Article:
You can't distort history, but can reimagine it: Anjum Rajabali

You can't distort history, but can reimagine it: Anjum Rajabali

You can't distort history, but can reimagine it: Anjum Rajabali

Bollywood screenwriter Anjum Rajabali feels filmmakers do have the liberty to "reimagine" history without completely distorting it while making a movie.

Recently, Sanjay Leela Bhansali's "Padmavati" faced the ire of certain groups who attacked the filmmaker and also damaged the film's set in two separate incidents for allegedly deviating from history over the depiction of queen Padmavati.

Anjum was speaking at the 18th edition of FICCI Frames 2017 on topic 'Brave voices: Screenwriters who are changing the game'. When asked if it is okay for writers to take creative liberties while depicting historical characters, Anjum says, "Do I believe history should be distorted? No.

"But, can you reimagine history, can you talk about people's private thoughts, what may have happened in their personal space? Yes. That's exactly what storytelling in biopics is all about," he adds.

Anjum, who has written films like "Ghulam", "Apaharan" and "Raajneeti", says there is much debate among historians over the existence of Padmavati and one should be cautious of "prejudging" the movie Bhansali is making.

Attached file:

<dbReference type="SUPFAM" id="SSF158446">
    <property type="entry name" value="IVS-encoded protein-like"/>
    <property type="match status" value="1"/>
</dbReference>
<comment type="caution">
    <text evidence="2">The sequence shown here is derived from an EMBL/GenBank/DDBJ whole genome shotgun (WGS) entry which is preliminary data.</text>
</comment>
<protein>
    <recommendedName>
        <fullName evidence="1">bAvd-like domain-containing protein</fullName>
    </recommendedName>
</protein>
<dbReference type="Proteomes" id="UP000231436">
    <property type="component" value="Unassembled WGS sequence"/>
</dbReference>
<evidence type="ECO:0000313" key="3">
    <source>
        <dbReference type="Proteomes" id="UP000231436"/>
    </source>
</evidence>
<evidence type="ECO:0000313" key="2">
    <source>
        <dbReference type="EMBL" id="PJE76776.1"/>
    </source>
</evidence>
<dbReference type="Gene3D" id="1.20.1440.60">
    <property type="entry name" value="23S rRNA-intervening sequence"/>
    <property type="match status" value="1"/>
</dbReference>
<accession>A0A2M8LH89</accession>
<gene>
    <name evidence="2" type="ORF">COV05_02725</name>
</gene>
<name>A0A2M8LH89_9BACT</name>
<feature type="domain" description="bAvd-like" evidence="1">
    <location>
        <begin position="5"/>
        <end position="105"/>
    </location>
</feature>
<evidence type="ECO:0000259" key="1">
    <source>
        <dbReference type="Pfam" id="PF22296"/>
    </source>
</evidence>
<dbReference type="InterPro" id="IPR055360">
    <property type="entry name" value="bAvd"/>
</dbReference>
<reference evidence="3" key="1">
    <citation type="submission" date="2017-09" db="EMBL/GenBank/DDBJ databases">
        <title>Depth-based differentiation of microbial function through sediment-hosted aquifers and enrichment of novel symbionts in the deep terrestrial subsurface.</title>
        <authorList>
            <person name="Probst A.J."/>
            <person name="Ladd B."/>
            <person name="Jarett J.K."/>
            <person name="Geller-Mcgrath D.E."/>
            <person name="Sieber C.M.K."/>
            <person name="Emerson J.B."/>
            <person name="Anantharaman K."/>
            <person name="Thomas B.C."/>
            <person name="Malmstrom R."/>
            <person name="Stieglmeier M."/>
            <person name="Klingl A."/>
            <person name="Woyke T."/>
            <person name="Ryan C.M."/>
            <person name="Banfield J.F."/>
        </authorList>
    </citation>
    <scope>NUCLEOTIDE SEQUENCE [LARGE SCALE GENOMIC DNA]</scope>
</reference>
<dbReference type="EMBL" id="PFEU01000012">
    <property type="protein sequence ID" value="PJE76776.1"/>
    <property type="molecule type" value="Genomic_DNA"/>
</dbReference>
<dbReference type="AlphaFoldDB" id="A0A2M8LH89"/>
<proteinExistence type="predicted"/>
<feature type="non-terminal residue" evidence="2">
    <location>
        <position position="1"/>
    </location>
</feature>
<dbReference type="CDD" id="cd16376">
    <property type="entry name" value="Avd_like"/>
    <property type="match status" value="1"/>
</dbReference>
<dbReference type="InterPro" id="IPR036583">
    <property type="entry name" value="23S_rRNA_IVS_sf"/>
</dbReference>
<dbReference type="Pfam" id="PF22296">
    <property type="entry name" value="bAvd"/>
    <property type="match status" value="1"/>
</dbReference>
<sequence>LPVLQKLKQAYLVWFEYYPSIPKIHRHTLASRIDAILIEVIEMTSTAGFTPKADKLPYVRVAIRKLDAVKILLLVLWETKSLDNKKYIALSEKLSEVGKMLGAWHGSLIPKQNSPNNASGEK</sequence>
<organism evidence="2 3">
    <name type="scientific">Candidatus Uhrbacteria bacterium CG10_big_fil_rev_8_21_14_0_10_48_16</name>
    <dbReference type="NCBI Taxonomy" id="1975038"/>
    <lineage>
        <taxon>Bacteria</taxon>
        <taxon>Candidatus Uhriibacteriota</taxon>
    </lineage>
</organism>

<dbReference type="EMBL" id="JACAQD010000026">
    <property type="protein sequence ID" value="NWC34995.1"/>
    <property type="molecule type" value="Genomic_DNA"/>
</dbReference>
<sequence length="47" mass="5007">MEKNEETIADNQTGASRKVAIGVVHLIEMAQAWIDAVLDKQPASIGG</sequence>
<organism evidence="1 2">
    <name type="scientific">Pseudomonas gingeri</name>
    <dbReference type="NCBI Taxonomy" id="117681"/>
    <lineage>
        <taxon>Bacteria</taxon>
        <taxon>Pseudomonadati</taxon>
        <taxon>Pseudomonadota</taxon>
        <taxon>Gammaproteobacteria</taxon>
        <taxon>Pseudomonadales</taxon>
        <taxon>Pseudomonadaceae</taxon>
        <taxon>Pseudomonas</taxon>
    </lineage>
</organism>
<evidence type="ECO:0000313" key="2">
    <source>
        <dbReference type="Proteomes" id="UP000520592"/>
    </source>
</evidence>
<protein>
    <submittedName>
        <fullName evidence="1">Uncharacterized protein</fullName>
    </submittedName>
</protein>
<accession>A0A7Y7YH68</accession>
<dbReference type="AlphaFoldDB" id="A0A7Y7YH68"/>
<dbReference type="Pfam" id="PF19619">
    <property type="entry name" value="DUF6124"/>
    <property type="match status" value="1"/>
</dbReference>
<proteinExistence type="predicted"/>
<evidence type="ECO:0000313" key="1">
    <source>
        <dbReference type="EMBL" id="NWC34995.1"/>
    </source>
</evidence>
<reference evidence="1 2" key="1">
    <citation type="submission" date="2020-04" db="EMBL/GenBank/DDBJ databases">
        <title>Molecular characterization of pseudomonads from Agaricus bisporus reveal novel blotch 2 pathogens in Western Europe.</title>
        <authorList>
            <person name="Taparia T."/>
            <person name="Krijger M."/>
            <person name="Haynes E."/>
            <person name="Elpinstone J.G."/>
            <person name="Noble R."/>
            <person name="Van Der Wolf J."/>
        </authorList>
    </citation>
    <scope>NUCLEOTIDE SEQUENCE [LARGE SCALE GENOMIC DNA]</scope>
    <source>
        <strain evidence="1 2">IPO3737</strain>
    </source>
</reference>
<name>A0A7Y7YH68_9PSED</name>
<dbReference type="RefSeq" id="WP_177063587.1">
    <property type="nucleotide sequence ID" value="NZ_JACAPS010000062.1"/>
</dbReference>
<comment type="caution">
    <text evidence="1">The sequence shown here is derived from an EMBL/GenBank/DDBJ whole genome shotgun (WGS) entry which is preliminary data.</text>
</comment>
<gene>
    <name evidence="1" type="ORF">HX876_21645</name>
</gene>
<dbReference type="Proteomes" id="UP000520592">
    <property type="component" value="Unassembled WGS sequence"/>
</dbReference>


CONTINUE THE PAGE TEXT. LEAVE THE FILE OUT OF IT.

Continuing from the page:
"In this particular case, I would say we should be cautious of prejudging it. There is genuinely a debate among historians about the character Padmavati. There are palaces in the names of several mythical characters, but there is still a continuing debate if they were there or not."

Anjum, who also wrote "The Legend of Bhagat Singh", says the film's team was accountable while making the biopic on the freedom fighter.

"If you're doing something on anybody's history, one has to take pains to ensure there is an authenticity and yet as a storyteller you are allowed to reimagine that without distorting it.

"When we were doing something on Bhagat Singh we were accountable to that. But at the same time if there are certain dilemmas, doubts, contrary feelings that we may have had, you can imagine that within the framework of what he (Singh) was as a historical figure," he says.

Sanyuktha Chawla Shaikh, who wrote last year's hit "Neerja", says the political climate in the country is something, which crosses her mind while penning a script.

"If I start something new, I will definitely think about the political scenario and which state in the country I am setting the film. Because I want to tell my story, I will have to protect myself by placing it smarty. I have to do that otherwise nobody is going to let me make my film.

"If the studio backs me, the government will stall me. Karan Johar has to go and apologise, he is a big producer. The smaller producers are struggling with the same thing. I am wary of the political scenario we are writing in," she adds.

Rucha Pathak, CEO, Fox Star Studios, feels much of the problem is that nobody takes film industry seriously.

"Everybody will speak but I don't think anybody is listening. I think people feel it is entertainment, and therefore, it can be a casualty amongst everything that's going on. Sadly, people don't take the film industry seriously," laments Pathak.

"The film industry is a fairly easy target now. Yet, it is so ironical that we are not taken seriously. We have people who are vocal about important issues affecting the industry but there is no forum for figuring out how to solve the problems."

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